How do you know if you can defend yourself in a real-world, street fight or mugging scenario?
There are really too many variables in a fight that would make it unpredictable. Of course, you can take several steps to ensure you are prepared to defend yourself. But, when you actually fight, the scenario may be completely different.
There could be weapons involved. There may be multiple attackers. You will likely not get to choose where the fight takes place.
Instead, here are a few key points to maybe help build up your skills to the point where you have confidence in your ability to defend yourself.
Avoiding A Fight
A fight should always be avoided if possible. That is the best way to defend yourself. If a fight never has a chance to start, you’re guaranteed a win. Anything you want to accomplish only gets better with practice. The same applies here.
Here are some ways you may be able to avoid a fight (in order of escalation):
- Manage your environment – stay out of sketchy areas. Hang out with good people. Travel in a group if possible.
- Exude confidence – generally, bullies will only attack people that look weaker, like victims or like prey they can take advantage of. There is a fine line between confidence and arrogance. If you throw your confidence around and get in people’s face, a fight situation will likely ensue.
- Open your eyes – if you’ve tried step 1 and you sense the situation escalating, take a quick scan of your surroundings. Where are you? Are there others around that may get involved in the fight? Are there potential weapons you could use? And, most importantly, where is the escape route?
- Check your ego – Apologize if you might have done something that may have set someone off even if they’re wrong. Further, there’s no shame in walking away if that’s an option. Most people who hurl insults and try to get under your skin do so because of their own insecurities. Don’t let them manipulate you. Simply walking away will work. Stay alert, however, as the fight may still be on. Try to walk backwards to a safe distance (before turning and running if that’s necessary).
If you’ve tried to avoid the fight with no success, then you will need to fight. You may be called upon to defend yourself in a mugging or robbery situation. Or, your job may put you in situations where it is more likely you’ll have to defend yourself.Below are some steps you can use to prepare.
Below are some steps you can use to prepare.
What To Expect
You can expect that nothing will go as expected in a fight situation. Anything can and will happen.
While you are looking for any advantage, so is your opponent.
- Expect that you will be nervous as hell. Know that your opponent is nervous too.
- You will likely forget anything during or after the fight.
- Be prepared for anything.
- If there are others around, expect them to jump in.
Watch this great video that explains what you can expect.
Speed, Mobility and Power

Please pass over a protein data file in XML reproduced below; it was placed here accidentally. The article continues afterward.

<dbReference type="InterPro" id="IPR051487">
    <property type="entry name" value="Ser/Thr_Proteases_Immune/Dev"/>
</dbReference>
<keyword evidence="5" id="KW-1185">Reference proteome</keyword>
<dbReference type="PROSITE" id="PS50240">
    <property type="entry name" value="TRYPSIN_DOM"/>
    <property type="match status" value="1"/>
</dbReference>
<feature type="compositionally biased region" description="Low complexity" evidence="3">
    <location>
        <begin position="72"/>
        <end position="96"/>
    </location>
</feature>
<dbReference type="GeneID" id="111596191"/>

If you are concerned about having to defend yourself, work on speed, mobility and power in the gym.
Speed – Work on speed in the form of punch and kick quickness. Practice short, straight-forward combinations. Think jabs, crosses and front kicks. No spinning elbows. No twisting, jumping uppercuts. You’re not Ryu from Street Fighter. Work on sprinting. The better you run, the more likely you’ll be able to escape your assailants. Work on getting up off your back, turning and sprinting. If you are in a ground fight, this is what you’ll need to do once you’ve created the opportunity.
Mobility – Work on movement and flexibility. Practice getting in and out of range quickly.
Power – power isn’t really necessary. It’s certainly the last thing you should work on. Good technique is more important.
Examine the above figures carefully. Most of the vital targets are on or around the centre line of the body. It is crucial to know where to strike to do the most damage in the as efficiently as possible.
In his book, Fighting Method: Skill in Techniques, Bruce Lee says this: “The meaning of ‘martial’ is ‘warlike’. We are not in a game; it’s your life or his (or hers, but more likely his). And since you only have one life, take care of it the best you can.”
Illustrated in the above figure are also nerve points. These may cause your attacker immense pain and disable them to some extent. This gives you and opportunity to escape.
Developing The Ground Game
If you find yourself on the ground, you’d better have a well-developed ground game. That is the ability to defend against, neutralize an opponent and escape.
Arguably the best method for this is Brazilian Jiu-Jitsu training. There you will learn how to get off your back without giving up your back.
Training in BJJ will allow you to have a level of confidence so that if you are taken down, you can remain calm and relaxed – to a certain extent.
Unlike in class, your number 1 objective is to get off the ground and either back to a fighting stance or a run.
Dealing With Multiple Attackers
The best and safest solution when facing multiple attackers is to run. Standing and going toe-to-toe with many people is a battle you can’t win.
That’s if you’re a good runner. If you aren’t able to run, you must fight for your life by using any and all tactics available to you.
There is no single martial art that is best in a multiple-attacker scenario.
Check out this video for some tips when facing multiple opponents. Mind you, this is exceedingly more difficult depending on the number of attackers.
Practical Martial Arts
Good practical martial arts would be Jeet Kune Do (JKD) or Krav Maga. These in particular are the most realistic in terms of the comparison between training and real-world situation.
Kali/FMA would be good to help you learn how to handle knives or sticks.
That is by no means a slight against traditional martial arts. They can certainly be useful. And most militaries use a combination of traditional styles alone with newer ones.